It is once again the perfect time of year for a leaf-peeping trip. For those who don't know leaf peeping is, leaf peeping is an informal term in the United States and Canada for people traveling to see and photograph fall foliage in areas where the leaves change color. Organized leaf peeping trips are known as leaf tours or color tours. Every year, thousands of maple lovers travel to various places to enjoy the changing colors of the maple leaves. When the various colors of maple leaves are combined, with the breeze blowing through, it paints a vivid scenery among optimization.
Although the drought in some areas has caused the leaves to wilt long ago due to seasonal effects, some areas delay the leaves changing color due to warm weather. But the leaf peeping trip is still a good choice for family activities in autumn. So according to the environmental conditions everywhere in this year, a map of the leaf-peeping trip has been drawn for you. Grab the camera, let's go!
Leaf peeping trip packing list
Before you head out to enjoy the amazing maple leaves, remember to bring them along and check this list of items to prepare for your leaf-peeping adventure.
Rechargeable Battery Pack: If you plan to take a lot of photos and videos on your trip, or if you just want to make sure Google Maps is always ready. Or if you need to charge your flashlight, headlamp during camping, you'll need a full battery backup kit.
Portable Jump Starter: Reliable portable car battery chargers are critical for inclement weather, vehicles with older batteries, and unforeseen conditions
Multifunction knives: When you choose to camp on the road, a multifunction knife helps a lot. Especially with a wine opener.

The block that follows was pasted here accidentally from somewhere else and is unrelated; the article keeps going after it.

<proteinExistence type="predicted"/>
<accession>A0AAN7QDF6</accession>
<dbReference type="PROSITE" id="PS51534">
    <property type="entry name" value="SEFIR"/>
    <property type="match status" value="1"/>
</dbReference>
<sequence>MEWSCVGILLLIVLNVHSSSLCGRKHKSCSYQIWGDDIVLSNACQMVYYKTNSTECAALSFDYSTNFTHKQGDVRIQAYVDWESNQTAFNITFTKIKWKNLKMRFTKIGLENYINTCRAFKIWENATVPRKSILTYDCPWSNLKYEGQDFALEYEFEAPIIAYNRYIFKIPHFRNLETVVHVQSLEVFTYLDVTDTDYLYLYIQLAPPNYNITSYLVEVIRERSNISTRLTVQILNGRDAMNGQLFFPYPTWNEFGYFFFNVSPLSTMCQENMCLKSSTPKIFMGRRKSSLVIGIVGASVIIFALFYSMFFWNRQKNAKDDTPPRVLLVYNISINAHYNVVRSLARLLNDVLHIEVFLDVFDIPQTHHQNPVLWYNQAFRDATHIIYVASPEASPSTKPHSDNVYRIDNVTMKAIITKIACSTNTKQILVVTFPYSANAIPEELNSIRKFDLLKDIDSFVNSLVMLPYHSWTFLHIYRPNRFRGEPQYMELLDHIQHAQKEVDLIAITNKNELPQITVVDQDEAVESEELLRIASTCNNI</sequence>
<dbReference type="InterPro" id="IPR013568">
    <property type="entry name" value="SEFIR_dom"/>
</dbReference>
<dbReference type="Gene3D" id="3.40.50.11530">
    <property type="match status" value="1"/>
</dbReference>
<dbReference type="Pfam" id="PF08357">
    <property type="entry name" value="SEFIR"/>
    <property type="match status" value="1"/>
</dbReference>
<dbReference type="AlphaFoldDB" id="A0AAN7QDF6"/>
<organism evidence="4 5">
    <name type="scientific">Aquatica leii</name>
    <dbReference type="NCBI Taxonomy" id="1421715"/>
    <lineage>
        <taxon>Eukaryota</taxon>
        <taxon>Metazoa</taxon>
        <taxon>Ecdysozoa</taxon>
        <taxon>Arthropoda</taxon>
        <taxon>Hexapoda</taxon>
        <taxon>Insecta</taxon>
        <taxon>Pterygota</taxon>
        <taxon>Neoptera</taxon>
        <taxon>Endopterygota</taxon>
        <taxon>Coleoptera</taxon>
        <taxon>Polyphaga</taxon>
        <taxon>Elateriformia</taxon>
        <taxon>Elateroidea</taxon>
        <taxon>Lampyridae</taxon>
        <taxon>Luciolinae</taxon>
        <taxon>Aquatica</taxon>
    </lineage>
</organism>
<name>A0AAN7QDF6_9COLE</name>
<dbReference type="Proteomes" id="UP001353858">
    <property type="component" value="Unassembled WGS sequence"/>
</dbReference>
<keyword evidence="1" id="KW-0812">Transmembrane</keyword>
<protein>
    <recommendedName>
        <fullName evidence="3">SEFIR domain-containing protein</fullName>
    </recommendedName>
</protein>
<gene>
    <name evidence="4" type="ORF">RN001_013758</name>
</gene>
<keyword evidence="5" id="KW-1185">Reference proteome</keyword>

Boots: Fall rains lead to slippery roads, and a pair of boots suitable for walking in the forest ridge and mountains is crucial.
Waterproof jacket: Keep warm for those inevitable rainy days.
Canopy tent: Many parks that offer maple viewing also offer campsites. A lightweight and easy-to-set-up canopy tent allows you to sit back and enjoy the view.
Backpack: Choose a light but large enough backpack to hold your camera, jacket, and other equipment.
Thermos: The maple viewing route can sometimes take an hour or two, so bringing a water cup to keep you hydrated will make your trip more comfortable.
Gloves and hats: In the early morning or late evening, bring gloves and hats to keep you warm.
Cash: Bring some cash for emergencies, some towns may even have difficulty receiving cell phone signals.
Peppermint oil: To prevent motion sickness in the middle of a long drive.
Binoculars: Binoculars are not just for bird watchers. Some amazing views would be best served with a little optical help.
Best Location for Leaf Peeping
There are many places to see maple leaves in the United States, whether you go to the East, West, or South. If you are traveling in the East, you can visit New England, New York City, Washington, D.C., Niagara Falls, the Blue Ridge Parkway, Skyline Drive, and the Great Lakes.
In the west, you can go to Oregon, California, and New Mexico. And the southern leaf-peeping destinations are Texas, Colorado, and Georgia.
From these states, I've picked out a few of the best places to visit along with a detailed guide.
White Mountain National Forest
If you're in Boston, it's a two-hour drive from you. The White Mountain National Forest is located in New Hampshire but extends into western Maine. Every year, it attracts a large number of tourists from all over the world. Also walking, an aerial tram ride here provides a more comprehensive bird's eye view of the entire park's maple foliage. The White Mountains National Forest is usually visited from the town of Lincoln, NH to the town of Conway. The trail goes through the White Mountains National Forest, with green hills, winding roads, and many forest trails to get to the sites.